Yosemite National Park bans drones, but is it legal?

May 9, 2014
Yosemite Valley

The breathtaking Yosemite National Park. From Jeff Gunn

From a surveillance device to a tool for recreation — drones have come a long way in the past couple of decades. Now, because drones have the potential to take away from wildlife and nature experiences, Yosemite National Park has banned the unmanned aircraft within the park’s limits. The public has mixed reactions to the move as the law cited for applying this regulation is still under controversy.

“The park has experienced an increase in visitors using drones within park boundaries over the last few years,” park management said in a press release.

“Drones can be extremely noisy,” the press release continues. “Drones can also impact the wilderness experience for other visitors… drones can have negative impacts on wildlife…especially sensitive nesting peregrine falcons on cliff walls.”

Drones are now unwelcome at 58 national parks. “The…regulations cited at Yosemite apply at all units of the National Park System,” says John Quincy, spokesman for the National Parks Service.

What legal basis is the park using to ban drones?

Yosemite National Park cites the Code of Federal Regulations which states “delivering or retrieving a person or object by parachute, helicopter, or other airborne means, except in emergencies involving public safety or serious property loss, or pursuant to the terms and conditions of a permit” is illegal.

However, experts say that the cited legal basis for the regulation is only for manned aircraft, and doesn’t apply to drones.

“I think it’s a questionable interpretation, frankly,” says environmental attorney Charles Warren. “The reason is the drone is not delivering or retrieving a person. I think it’s meant to apply to aircraft and gliders where people are actually in them. I think this would be difficult to uphold on a serious challenge,” he adds.

Authorities have responded to this debate on Yosemite National Park’s official Facebook page. “The drone itself is the object being delivered,” their comment reads.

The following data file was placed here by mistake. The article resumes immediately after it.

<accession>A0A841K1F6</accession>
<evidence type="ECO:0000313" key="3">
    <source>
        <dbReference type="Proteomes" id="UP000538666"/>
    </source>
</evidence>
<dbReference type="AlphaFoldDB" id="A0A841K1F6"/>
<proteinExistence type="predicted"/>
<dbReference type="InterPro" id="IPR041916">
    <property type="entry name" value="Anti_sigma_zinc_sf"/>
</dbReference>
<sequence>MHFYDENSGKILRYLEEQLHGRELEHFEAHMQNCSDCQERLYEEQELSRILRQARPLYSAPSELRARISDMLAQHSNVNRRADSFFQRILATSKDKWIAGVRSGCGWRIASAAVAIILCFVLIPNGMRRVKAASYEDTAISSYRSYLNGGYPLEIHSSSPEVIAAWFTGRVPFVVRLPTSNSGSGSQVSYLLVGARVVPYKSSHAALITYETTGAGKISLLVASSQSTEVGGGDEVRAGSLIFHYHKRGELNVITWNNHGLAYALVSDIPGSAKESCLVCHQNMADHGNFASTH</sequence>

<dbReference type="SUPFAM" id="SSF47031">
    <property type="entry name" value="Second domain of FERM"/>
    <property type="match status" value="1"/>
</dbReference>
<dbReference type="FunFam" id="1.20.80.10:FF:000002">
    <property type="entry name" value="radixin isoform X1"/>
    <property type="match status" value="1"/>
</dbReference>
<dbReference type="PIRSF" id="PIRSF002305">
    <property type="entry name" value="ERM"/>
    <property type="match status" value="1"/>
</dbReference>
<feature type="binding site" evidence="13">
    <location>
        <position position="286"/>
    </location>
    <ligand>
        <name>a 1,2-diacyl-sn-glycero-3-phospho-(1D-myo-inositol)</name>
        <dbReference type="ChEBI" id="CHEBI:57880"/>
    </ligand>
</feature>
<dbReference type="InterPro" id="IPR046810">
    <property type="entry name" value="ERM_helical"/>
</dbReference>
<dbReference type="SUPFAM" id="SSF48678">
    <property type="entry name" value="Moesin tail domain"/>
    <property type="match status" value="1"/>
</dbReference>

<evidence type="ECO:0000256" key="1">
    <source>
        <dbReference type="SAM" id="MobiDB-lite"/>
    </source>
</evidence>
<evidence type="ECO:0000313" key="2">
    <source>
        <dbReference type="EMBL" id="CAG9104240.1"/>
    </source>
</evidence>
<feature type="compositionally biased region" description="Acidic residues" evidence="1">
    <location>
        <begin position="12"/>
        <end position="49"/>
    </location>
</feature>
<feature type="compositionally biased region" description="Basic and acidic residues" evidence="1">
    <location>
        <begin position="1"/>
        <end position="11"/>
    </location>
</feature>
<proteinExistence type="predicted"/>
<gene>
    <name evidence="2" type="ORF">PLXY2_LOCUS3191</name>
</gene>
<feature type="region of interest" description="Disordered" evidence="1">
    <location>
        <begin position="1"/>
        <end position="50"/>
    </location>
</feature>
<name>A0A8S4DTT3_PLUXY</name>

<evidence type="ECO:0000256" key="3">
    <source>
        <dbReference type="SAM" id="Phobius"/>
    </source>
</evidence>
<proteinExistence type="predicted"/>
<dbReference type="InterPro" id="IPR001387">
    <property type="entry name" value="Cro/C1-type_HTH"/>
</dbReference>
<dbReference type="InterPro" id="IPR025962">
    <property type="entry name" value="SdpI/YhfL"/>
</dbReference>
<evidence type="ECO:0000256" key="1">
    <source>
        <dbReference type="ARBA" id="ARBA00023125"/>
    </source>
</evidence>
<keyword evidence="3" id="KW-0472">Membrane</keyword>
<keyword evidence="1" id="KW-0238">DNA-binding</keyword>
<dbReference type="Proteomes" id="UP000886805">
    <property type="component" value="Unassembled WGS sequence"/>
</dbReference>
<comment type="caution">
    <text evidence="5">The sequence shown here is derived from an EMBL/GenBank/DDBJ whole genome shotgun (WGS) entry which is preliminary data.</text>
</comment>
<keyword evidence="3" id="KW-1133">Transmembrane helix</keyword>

Reactions to the ban

Some members of the public feel that the park should focus elsewhere. “Your buses, loud motor cycles, hundreds of campers daily, all play no effect on the park, but a device that fits in a back pack used for photography (sic) are a problem,” says Ryan Smith, on Facebook.

Others support the park’s move. “I don’t want drones taking pictures of me pooping,” says Erik Trudelle. Professional photographers suggest a compromise. “You pay for a film permit, and go through the right channels to do it. Many amateurs will end up flying these in the wrong conditions (in high wind) and end up crashing them and breaking parts all over the place, and then they won’t get the parts and leave them in the woods for others to find. It’s a recipe for a lot of hardware litter in the forests,” says Gary Wilson .

As it is now, violators face six months in jail or a $5,000 fine. The Federal Aviation Administration (FAA) is set to regulate commercial drones by 2015. In March, a judge ruled in favor of a man fined for operating a drone, saying that the FAA had not written regulations specific to drones.

Ironically, firefighters used a drone to curb a fire in the Yosemite National Park last year. Meanwhile, drone journalism is also under attack. Some view curbing domestic use of drones as being in sharp contrast to the country’s drone usage abroad, in places like Yemen.

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Category: News, Trespassing

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